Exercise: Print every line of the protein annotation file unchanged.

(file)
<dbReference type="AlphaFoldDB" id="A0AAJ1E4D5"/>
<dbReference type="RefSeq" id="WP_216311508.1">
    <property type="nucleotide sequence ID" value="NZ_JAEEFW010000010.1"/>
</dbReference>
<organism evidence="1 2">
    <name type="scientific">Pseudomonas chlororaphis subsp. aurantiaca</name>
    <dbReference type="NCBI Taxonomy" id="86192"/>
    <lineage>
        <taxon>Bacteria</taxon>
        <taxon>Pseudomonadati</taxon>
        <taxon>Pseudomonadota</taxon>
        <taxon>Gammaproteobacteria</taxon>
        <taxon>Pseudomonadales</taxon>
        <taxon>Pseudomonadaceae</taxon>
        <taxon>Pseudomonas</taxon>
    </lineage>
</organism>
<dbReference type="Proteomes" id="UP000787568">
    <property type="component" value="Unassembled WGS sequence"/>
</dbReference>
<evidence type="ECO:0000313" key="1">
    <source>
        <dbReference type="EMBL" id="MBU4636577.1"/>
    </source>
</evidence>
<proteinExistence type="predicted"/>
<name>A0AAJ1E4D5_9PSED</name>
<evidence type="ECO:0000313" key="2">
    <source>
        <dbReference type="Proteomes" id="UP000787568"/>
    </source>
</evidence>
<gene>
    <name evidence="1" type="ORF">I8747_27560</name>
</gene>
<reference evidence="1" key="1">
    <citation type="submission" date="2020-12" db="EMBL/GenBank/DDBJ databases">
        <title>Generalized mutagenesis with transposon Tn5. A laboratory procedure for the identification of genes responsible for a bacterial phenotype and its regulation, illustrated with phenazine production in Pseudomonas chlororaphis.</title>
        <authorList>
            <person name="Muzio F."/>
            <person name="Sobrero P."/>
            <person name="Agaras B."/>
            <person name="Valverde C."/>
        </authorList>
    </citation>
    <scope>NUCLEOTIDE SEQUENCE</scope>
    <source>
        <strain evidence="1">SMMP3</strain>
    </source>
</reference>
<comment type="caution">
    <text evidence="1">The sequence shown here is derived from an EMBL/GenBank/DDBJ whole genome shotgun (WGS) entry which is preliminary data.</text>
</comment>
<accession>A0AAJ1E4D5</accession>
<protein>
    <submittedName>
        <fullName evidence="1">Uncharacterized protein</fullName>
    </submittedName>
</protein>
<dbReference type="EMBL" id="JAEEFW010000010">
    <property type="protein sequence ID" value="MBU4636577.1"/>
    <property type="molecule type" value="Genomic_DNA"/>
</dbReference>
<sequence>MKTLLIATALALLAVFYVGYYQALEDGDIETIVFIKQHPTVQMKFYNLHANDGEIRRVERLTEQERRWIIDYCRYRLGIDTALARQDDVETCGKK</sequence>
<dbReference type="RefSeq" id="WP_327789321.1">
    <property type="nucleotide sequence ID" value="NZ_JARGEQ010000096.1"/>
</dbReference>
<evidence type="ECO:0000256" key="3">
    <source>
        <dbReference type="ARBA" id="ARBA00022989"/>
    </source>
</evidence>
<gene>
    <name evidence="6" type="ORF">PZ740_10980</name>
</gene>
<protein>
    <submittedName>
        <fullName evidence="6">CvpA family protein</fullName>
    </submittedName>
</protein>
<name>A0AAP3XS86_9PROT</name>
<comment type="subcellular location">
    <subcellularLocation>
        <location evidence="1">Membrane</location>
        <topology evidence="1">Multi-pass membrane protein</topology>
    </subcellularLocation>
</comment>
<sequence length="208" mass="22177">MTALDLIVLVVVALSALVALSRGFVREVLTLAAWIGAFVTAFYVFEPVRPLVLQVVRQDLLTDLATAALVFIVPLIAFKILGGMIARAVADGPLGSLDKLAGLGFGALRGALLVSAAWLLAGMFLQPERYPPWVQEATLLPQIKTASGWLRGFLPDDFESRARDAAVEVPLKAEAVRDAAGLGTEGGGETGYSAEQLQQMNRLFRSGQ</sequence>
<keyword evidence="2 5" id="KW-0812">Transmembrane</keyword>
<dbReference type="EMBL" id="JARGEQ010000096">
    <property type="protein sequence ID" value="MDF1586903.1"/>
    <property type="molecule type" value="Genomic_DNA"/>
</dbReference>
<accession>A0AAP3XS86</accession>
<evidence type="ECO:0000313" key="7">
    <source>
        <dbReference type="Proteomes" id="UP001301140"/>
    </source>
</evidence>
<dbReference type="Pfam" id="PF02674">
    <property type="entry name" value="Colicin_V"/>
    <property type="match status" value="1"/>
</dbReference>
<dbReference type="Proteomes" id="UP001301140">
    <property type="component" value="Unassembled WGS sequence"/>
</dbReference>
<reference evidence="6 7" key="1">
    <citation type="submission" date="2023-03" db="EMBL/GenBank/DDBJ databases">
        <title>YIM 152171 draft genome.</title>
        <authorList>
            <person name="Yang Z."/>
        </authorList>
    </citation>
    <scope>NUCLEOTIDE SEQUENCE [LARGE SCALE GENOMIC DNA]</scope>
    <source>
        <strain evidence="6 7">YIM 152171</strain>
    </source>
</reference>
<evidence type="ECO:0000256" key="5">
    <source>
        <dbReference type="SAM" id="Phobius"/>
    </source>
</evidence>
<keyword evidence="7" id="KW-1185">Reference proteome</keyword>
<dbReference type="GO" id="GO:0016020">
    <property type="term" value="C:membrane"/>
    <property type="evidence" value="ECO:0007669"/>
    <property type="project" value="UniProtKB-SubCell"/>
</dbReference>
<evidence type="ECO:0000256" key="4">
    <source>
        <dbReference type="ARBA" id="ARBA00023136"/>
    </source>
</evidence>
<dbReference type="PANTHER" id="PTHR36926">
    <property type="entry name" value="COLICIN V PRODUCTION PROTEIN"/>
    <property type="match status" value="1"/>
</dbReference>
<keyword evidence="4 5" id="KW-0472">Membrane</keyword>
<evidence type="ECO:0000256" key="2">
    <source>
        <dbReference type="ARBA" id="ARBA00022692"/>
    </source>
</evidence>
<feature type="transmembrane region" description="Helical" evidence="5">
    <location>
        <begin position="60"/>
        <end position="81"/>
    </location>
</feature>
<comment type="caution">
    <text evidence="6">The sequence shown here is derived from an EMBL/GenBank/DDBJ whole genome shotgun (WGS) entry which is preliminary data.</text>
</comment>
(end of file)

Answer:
<dbReference type="AlphaFoldDB" id="A0AAJ1E4D5"/>
<dbReference type="RefSeq" id="WP_216311508.1">
    <property type="nucleotide sequence ID" value="NZ_JAEEFW010000010.1"/>
</dbReference>
<organism evidence="1 2">
    <name type="scientific">Pseudomonas chlororaphis subsp. aurantiaca</name>
    <dbReference type="NCBI Taxonomy" id="86192"/>
    <lineage>
        <taxon>Bacteria</taxon>
        <taxon>Pseudomonadati</taxon>
        <taxon>Pseudomonadota</taxon>
        <taxon>Gammaproteobacteria</taxon>
        <taxon>Pseudomonadales</taxon>
        <taxon>Pseudomonadaceae</taxon>
        <taxon>Pseudomonas</taxon>
    </lineage>
</organism>
<dbReference type="Proteomes" id="UP000787568">
    <property type="component" value="Unassembled WGS sequence"/>
</dbReference>
<evidence type="ECO:0000313" key="1">
    <source>
        <dbReference type="EMBL" id="MBU4636577.1"/>
    </source>
</evidence>
<proteinExistence type="predicted"/>
<name>A0AAJ1E4D5_9PSED</name>
<evidence type="ECO:0000313" key="2">
    <source>
        <dbReference type="Proteomes" id="UP000787568"/>
    </source>
</evidence>
<gene>
    <name evidence="1" type="ORF">I8747_27560</name>
</gene>
<reference evidence="1" key="1">
    <citation type="submission" date="2020-12" db="EMBL/GenBank/DDBJ databases">
        <title>Generalized mutagenesis with transposon Tn5. A laboratory procedure for the identification of genes responsible for a bacterial phenotype and its regulation, illustrated with phenazine production in Pseudomonas chlororaphis.</title>
        <authorList>
            <person name="Muzio F."/>
            <person name="Sobrero P."/>
            <person name="Agaras B."/>
            <person name="Valverde C."/>
        </authorList>
    </citation>
    <scope>NUCLEOTIDE SEQUENCE</scope>
    <source>
        <strain evidence="1">SMMP3</strain>
    </source>
</reference>
<comment type="caution">
    <text evidence="1">The sequence shown here is derived from an EMBL/GenBank/DDBJ whole genome shotgun (WGS) entry which is preliminary data.</text>
</comment>
<accession>A0AAJ1E4D5</accession>
<protein>
    <submittedName>
        <fullName evidence="1">Uncharacterized protein</fullName>
    </submittedName>
</protein>
<dbReference type="EMBL" id="JAEEFW010000010">
    <property type="protein sequence ID" value="MBU4636577.1"/>
    <property type="molecule type" value="Genomic_DNA"/>
</dbReference>
<sequence>MKTLLIATALALLAVFYVGYYQALEDGDIETIVFIKQHPTVQMKFYNLHANDGEIRRVERLTEQERRWIIDYCRYRLGIDTALARQDDVETCGKK</sequence>
<dbReference type="RefSeq" id="WP_327789321.1">
    <property type="nucleotide sequence ID" value="NZ_JARGEQ010000096.1"/>
</dbReference>
<evidence type="ECO:0000256" key="3">
    <source>
        <dbReference type="ARBA" id="ARBA00022989"/>
    </source>
</evidence>
<gene>
    <name evidence="6" type="ORF">PZ740_10980</name>
</gene>
<protein>
    <submittedName>
        <fullName evidence="6">CvpA family protein</fullName>
    </submittedName>
</protein>
<name>A0AAP3XS86_9PROT</name>
<comment type="subcellular location">
    <subcellularLocation>
        <location evidence="1">Membrane</location>
        <topology evidence="1">Multi-pass membrane protein</topology>
    </subcellularLocation>
</comment>
<sequence length="208" mass="22177">MTALDLIVLVVVALSALVALSRGFVREVLTLAAWIGAFVTAFYVFEPVRPLVLQVVRQDLLTDLATAALVFIVPLIAFKILGGMIARAVADGPLGSLDKLAGLGFGALRGALLVSAAWLLAGMFLQPERYPPWVQEATLLPQIKTASGWLRGFLPDDFESRARDAAVEVPLKAEAVRDAAGLGTEGGGETGYSAEQLQQMNRLFRSGQ</sequence>
<keyword evidence="2 5" id="KW-0812">Transmembrane</keyword>
<dbReference type="EMBL" id="JARGEQ010000096">
    <property type="protein sequence ID" value="MDF1586903.1"/>
    <property type="molecule type" value="Genomic_DNA"/>
</dbReference>
<accession>A0AAP3XS86</accession>
<evidence type="ECO:0000313" key="7">
    <source>
        <dbReference type="Proteomes" id="UP001301140"/>
    </source>
</evidence>
<dbReference type="Pfam" id="PF02674">
    <property type="entry name" value="Colicin_V"/>
    <property type="match status" value="1"/>
</dbReference>
<dbReference type="Proteomes" id="UP001301140">
    <property type="component" value="Unassembled WGS sequence"/>
</dbReference>
<reference evidence="6 7" key="1">
    <citation type="submission" date="2023-03" db="EMBL/GenBank/DDBJ databases">
        <title>YIM 152171 draft genome.</title>
        <authorList>
            <person name="Yang Z."/>
        </authorList>
    </citation>
    <scope>NUCLEOTIDE SEQUENCE [LARGE SCALE GENOMIC DNA]</scope>
    <source>
        <strain evidence="6 7">YIM 152171</strain>
    </source>
</reference>
<evidence type="ECO:0000256" key="5">
    <source>
        <dbReference type="SAM" id="Phobius"/>
    </source>
</evidence>
<keyword evidence="7" id="KW-1185">Reference proteome</keyword>
<dbReference type="GO" id="GO:0016020">
    <property type="term" value="C:membrane"/>
    <property type="evidence" value="ECO:0007669"/>
    <property type="project" value="UniProtKB-SubCell"/>
</dbReference>
<evidence type="ECO:0000256" key="4">
    <source>
        <dbReference type="ARBA" id="ARBA00023136"/>
    </source>
</evidence>
<dbReference type="PANTHER" id="PTHR36926">
    <property type="entry name" value="COLICIN V PRODUCTION PROTEIN"/>
    <property type="match status" value="1"/>
</dbReference>
<keyword evidence="4 5" id="KW-0472">Membrane</keyword>
<evidence type="ECO:0000256" key="2">
    <source>
        <dbReference type="ARBA" id="ARBA00022692"/>
    </source>
</evidence>
<feature type="transmembrane region" description="Helical" evidence="5">
    <location>
        <begin position="60"/>
        <end position="81"/>
    </location>
</feature>
<comment type="caution">
    <text evidence="6">The sequence shown here is derived from an EMBL/GenBank/DDBJ whole genome shotgun (WGS) entry which is preliminary data.</text>
</comment>